Studies on the metabolism and toxicological detection of glaucine, an isoquinoline alkaloid from Glaucium flavum (Papaveraceae), in rat urine using GC-MS, LC-MSn and LC-high-resolution MSn
Article first published online: 7 JAN 2013
Copyright © 2013 John Wiley & Sons, Ltd.
Journal of Mass Spectrometry
Volume 48, Issue 1, pages 24–41, January 2013
How to Cite
Meyer, G. M.J., Meyer, M. R., Wissenbach, D. K. and Maurer, H. H. (2013), Studies on the metabolism and toxicological detection of glaucine, an isoquinoline alkaloid from Glaucium flavum (Papaveraceae), in rat urine using GC-MS, LC-MSn and LC-high-resolution MSn. J. Mass Spectrom., 48: 24–41. doi: 10.1002/jms.3112
- Issue published online: 26 DEC 2012
- Article first published online: 7 JAN 2013
- Manuscript Accepted: 21 SEP 2012
- Manuscript Revised: 20 SEP 2012
- Manuscript Received: 14 AUG 2012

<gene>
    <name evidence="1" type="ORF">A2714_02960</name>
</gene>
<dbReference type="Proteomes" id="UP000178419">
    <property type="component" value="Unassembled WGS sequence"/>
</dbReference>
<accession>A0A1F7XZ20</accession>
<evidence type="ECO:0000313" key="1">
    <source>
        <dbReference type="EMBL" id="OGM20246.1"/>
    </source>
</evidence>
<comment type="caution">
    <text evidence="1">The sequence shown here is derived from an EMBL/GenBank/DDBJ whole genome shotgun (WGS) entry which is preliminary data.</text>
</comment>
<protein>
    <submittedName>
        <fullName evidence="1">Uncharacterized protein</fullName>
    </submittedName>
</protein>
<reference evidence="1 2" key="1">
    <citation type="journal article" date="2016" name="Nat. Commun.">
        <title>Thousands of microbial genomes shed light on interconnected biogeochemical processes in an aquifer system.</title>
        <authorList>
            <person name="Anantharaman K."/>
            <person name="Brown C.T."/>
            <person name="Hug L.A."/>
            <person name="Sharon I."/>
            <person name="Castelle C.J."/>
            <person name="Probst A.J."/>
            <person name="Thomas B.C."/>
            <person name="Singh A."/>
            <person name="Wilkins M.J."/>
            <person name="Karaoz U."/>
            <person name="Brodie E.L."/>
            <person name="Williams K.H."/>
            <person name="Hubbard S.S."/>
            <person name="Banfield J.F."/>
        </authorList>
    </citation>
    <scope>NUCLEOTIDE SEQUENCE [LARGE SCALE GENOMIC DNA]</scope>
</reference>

Glaucine ((S)-5,6,6a,7-tetrahydro-1,2,9,10-tetramethoxy-6-methyl-4H-dibenzo [de,g]quinoline) is an isoquinoline alkaloid and main component of Glaucium flavum (Papaveraceae). It was described to be consumed as recreational drug alone or in combination with other drugs. Besides this, glaucine is used as therapeutic drug in Bulgaria and other countries as cough suppressant. Currently, there are no data available concerning metabolism and toxicological analysis of glaucine. To study both, glaucine was orally administered to Wistar rats and urine was collected. For metabolism studies, work-up of urine samples consisted of protein precipitation or enzymatic cleavage followed by solid-phase extraction. Samples were afterwards measured by liquid chromatography (LC) coupled to low or high-resolution mass spectrometry (HR-MS). The phase I and II metabolites were identified by detailed interpretation of the corresponding fragmentations, which were further confirmed by determination of their elemental composition using HR-MS. From these data, the following metabolic pathways could be proposed: O-demethylation at position 2, 9 and 10, N-demethylation, hydroxylation, N-oxidation and combinations of them as well as glucuronidation and/or sulfation of the phenolic metabolites. For monitoring a glaucine intake in case of abuse or poisoning, the O- and N-demethylated metabolites were the main targets for the gas chromatography-MS and LC-MSn screening approaches described by the authors. Both allowed confirming an intake of glaucine in rat urine after a dose of 2 mg/kg body mass corresponding to a common abuser's dose. Copyright © 2013 John Wiley & Sons, Ltd.